Ontario Pipeline - Spring 2015 - (Page 34)
FEATURE | TREATMENT
NOvEL USE OF
HyDROgEN PEROxIDE IN
BY cOLin GUTHRiE, PH.D.
t the 16th National Conference
on Drinking Water in October,
Fleming College's Centre
for Alternative Wastewater
Treatment (CAWT) reported on the Pilot
Study to use stabilized hydrogen peroxide
in secondary disinfection at the Killaloe
Water Treatment Plant. In summary:
The results show several potential
benefits of using stabilized hydrogen
peroxide in a water treatment process.
Benefits were seen in terms of reducing concentrations of potentially harmful chlorine disinfection by-products,
improvements in water esthetics, suppression of microbial activity, and the
ability of the new treatment to remain
a stable and active disinfectant under
conditions similar to those found in hot
The pilot-scale study was conducted
to evaluate the performance of using
stabilized hydrogen peroxide - HuwaSan Peroxide® (HSP) - as an alternative to
chlorine-based potable water secondary
34 | O N T A R I O P i P E L i n E | SPRING 2015
The primary purpose of the Pilot was
to reduce existing high levels of chlorine
disinfection by-products including trihalomethanes (THMs). Other objectives
included determining the possible influence of hot water heaters on HSP stability
and HSP's ability to improve the bacteriological quality of the drinking water.
Research work was performed by
Kraemer et al. (2014) at the Centre for
Alternative Wastewater Treatment at
The town of Killaloe is a rural community
located 170 km northwest of Ottawa. The
town's Water Treatment Plant services a
population of 656 including a large proportion of retirees and seasonal residents.
The Plant has a maximum capacity of
602 m3/day, but provided an average of
68.8 m3/day of treated water in 2012. The
water distribution system includes 3.5 km
of polyvinyl chloride pipes and is marked
by long residence times of between three
to five days.
Killaloe's historic use of chlorine as a
drinking water disinfectant, coupled
with the natural organics found in the
source water and long distribution residence times resulted in high concentrations of disinfection by-products (DBPs)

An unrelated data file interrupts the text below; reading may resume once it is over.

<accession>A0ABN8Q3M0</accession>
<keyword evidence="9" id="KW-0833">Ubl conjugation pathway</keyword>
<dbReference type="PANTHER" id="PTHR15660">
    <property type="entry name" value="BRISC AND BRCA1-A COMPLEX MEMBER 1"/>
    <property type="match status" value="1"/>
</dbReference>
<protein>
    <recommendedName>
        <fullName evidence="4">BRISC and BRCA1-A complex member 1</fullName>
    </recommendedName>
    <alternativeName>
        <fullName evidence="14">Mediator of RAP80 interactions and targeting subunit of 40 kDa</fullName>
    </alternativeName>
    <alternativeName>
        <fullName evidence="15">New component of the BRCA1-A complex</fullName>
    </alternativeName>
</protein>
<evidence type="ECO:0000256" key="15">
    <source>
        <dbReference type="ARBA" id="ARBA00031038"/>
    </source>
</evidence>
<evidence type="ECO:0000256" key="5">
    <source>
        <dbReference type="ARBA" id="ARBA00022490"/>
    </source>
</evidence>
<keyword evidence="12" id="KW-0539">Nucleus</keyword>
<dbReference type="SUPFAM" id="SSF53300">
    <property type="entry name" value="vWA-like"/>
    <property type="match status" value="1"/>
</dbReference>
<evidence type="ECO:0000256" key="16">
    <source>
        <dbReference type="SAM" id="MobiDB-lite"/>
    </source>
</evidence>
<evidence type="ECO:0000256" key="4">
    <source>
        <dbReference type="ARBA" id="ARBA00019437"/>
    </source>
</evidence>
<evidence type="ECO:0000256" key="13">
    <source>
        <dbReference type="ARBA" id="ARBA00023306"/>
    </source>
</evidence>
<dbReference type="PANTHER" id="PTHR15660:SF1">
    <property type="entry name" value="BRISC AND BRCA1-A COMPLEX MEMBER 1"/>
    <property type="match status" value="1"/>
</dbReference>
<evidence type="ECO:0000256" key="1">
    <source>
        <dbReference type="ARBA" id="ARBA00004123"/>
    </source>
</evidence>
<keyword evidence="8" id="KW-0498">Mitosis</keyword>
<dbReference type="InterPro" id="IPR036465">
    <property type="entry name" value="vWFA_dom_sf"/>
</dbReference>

including THMs in the drinking water.
Concentrations of total THMs in the Killaloe
drinking water distribution system were
variable, ranging from 20 µg/L to 200 µg/L
(Kraemer et al., 2014).
This variation can be seen in Figure 1.
Approximately 45 per cent of all THMs
measured in the treated water leaving
the Treatment Plant and at a sampling site
were above the drinking water guideline
of 100 µg/L prior to implementing AVIVE™
system (Kraemer et al., 2014).
Raw water is taken from a single well
groundwater source, which is under the
direct influence of surface water. Treatment
is accomplished via greensand contactors,
uV disinfection, and dosing of potassium
permanganate, sodium hypochlorite, and
HSP before it is stored in clearwells.
Water samples were collected and
analyzed from a set of eight points in the
Treatment Plant and an additional four in
Table of Contents for the Digital Edition of Ontario Pipeline - Spring 2015
From the Publications Chair
The OWWA Report
The OMWA Report
The OWWEA Report
From Our AWWA Director
Ontario’s Water Conference and Tradeshow
Acclamation of 2015–2018 OWWA Directors
Let’s Drink to That!
New Possibilities with Municipal Water Data
The NSERC Industrial Research Chair in Water Treatment at the University of Waterloo
Making a Mark
AWWAO Certification Week
Novel Use of Stabilized Hydrogen Peroxide in Drinking Water
Water for People India Impact Tour
Welcome New Members
Calendar of Events
OWWEA Member Listing
Index of Advertisers | Ad.com
Ontario Pipeline - Spring 2015